On Sunday, February 19, BETC welcomed Dr. Dan Clayton, founding director of Regis University’s Center for the Study of War Experience (CSWE). He led a post-show conversation about soldiers’ lives, oral histories, and the relevance of Homer’s Iliad to contemporary war studies.
“What oral histories do is to bring out the reality of what ordinary people do in war, and what it does to them,” he suggested. In 1995, the CSWE first offered the undergraduate class “Stories from Wartime.” In this 14-week class on Tuesday nights, each week, a different panel of veterans shared their wartime experiences. At first focusing on World War II veterans, panels over the years have included veterans of the Korean War, Vietnam War, and the wars in Iraq and Afghanistan.
Through listening to the raw emotions of veterans, students learn how everyday soldiers react and respond in war. A class goal is to replace the romanticized, sanitized versions of combat depicted in movies and television with a far more realistic version of war experience, both in its brutal and honorable aspects.
Audience members engaged Dr. Clayton in a lively conversation about veterans and oral histories. Some shared personal stories they’d heard from their fathers or from close colleagues, and the difficulties of listening to stories that were so hard for their friends and families to tell.
Dr. Clayton recommended Jonathan Shay’s book Achilles in Vietnam: Combat Trauma and the Undoing of Character. The author examines the psychological devastation of war by comparing the soldiers of Homer’s Iliad with Vietnam veterans suffering from post-traumatic stress disorder. In particular, Shay examines the friendship of Achilles and Patroclus, and Achilles’ berserker rage after the death of his close companion. He then compares it to the passionate grief and deep rage of soldiers in Vietnam, who also felt they were fighting a meaningless war.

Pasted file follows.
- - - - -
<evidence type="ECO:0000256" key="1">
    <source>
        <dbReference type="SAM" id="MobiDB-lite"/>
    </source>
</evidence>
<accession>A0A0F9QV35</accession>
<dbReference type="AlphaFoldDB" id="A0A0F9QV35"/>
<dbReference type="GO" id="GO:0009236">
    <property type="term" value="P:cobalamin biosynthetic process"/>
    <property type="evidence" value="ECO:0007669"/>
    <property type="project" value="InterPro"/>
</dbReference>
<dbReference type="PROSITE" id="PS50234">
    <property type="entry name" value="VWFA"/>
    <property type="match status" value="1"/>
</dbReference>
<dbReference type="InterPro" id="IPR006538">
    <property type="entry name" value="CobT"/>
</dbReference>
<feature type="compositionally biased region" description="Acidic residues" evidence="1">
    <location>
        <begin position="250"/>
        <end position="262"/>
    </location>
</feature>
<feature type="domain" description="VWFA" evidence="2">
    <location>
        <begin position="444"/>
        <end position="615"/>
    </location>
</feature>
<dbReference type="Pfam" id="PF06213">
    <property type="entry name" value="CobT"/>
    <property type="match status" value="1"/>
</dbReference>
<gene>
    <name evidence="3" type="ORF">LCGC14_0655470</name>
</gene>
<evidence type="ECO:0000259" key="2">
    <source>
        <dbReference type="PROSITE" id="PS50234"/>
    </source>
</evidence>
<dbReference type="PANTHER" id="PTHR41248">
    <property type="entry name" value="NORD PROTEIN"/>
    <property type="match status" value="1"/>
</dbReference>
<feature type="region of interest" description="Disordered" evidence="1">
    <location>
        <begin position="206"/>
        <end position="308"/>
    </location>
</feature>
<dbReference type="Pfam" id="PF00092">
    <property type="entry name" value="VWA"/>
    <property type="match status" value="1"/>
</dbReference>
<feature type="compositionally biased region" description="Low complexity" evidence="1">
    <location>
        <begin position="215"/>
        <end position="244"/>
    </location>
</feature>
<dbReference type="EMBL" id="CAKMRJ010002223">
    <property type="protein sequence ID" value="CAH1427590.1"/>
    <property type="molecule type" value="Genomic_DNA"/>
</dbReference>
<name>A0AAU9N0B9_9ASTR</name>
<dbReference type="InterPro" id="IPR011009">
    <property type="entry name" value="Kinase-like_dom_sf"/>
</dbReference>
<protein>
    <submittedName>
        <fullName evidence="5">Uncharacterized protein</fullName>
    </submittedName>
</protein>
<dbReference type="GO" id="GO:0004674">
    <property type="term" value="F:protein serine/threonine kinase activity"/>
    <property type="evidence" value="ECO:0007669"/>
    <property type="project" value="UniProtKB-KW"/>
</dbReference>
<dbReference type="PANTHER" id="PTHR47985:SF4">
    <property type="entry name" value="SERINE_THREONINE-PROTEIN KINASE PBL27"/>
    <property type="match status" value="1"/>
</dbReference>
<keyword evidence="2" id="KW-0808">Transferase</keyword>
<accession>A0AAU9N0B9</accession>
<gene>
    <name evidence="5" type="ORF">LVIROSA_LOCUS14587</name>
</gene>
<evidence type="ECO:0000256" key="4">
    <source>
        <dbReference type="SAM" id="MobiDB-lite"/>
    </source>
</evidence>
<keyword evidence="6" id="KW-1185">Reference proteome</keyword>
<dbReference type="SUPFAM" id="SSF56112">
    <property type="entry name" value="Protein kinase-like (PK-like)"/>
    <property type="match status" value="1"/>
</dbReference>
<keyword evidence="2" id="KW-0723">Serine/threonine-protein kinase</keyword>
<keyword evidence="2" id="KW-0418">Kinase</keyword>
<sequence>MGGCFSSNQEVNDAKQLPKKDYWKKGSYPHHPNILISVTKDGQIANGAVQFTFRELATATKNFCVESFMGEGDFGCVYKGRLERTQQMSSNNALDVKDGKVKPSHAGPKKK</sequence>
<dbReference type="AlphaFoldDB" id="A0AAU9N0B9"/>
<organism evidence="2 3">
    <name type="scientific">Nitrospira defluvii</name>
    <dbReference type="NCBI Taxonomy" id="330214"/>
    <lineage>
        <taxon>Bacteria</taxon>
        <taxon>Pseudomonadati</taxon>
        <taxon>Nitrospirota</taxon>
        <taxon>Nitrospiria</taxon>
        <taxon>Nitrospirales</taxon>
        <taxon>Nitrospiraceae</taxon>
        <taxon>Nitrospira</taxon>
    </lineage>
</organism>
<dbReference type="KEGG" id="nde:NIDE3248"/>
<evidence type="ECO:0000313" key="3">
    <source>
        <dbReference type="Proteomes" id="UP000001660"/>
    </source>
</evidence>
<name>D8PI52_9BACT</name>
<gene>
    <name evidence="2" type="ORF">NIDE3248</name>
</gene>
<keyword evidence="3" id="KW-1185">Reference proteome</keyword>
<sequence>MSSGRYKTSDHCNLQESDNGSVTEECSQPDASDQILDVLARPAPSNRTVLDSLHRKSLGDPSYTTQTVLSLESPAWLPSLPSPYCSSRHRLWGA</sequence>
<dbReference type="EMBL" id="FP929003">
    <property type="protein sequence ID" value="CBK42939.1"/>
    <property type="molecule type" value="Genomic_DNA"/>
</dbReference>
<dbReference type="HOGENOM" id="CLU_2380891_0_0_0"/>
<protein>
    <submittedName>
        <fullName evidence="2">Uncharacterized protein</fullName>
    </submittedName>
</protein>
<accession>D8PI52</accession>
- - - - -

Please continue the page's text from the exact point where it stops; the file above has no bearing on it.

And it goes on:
Several audience members also suggested relevant books, including:
- War is the Force that Gives Us Meaning, by Chris Hedges;
- On Killing: The Psychological Cost of Learning to Kill in War and Society, by Dave Grossman;
- Soldier from the War Returning: The Greatest Generation’s Troubled Homecoming from World War II, by Thomas Childers.
Why study soldiers’ experience?
Soon, our conversation turned to war’s inevitability in human history. The question came up: “Is making war hard-wired into the genes of mankind?” Dr. Clayton answered “Yes.” He told us how the soldiers who spoke in his classes often said something like, “War is an experience I would never have given up.” Returning soldiers struggle to explain the brutality and horrors of war. They lack the words to explain things that seem beyond ordinary human experience. Using An Iliad‘s lengthy list of wars as his touchstone, Dr. Clayton reminded the audience that there have been less than 50 years in recorded human history when we have not been at war somewhere in the world.
“If war is the culture in which we live, why aren’t we hopeless?” asked a student. Dr. Clayton responded: “If we do this work of listening to our soldiers and truly trying to understand the costs of war, maybe we can be better informed and make better choices about sending our young men and women into war.”
BETC’s post-show conversations challenge our audiences to connect theatre to a larger social context. Keep an eye on our “Special Events” page for future conversations after upcoming performances!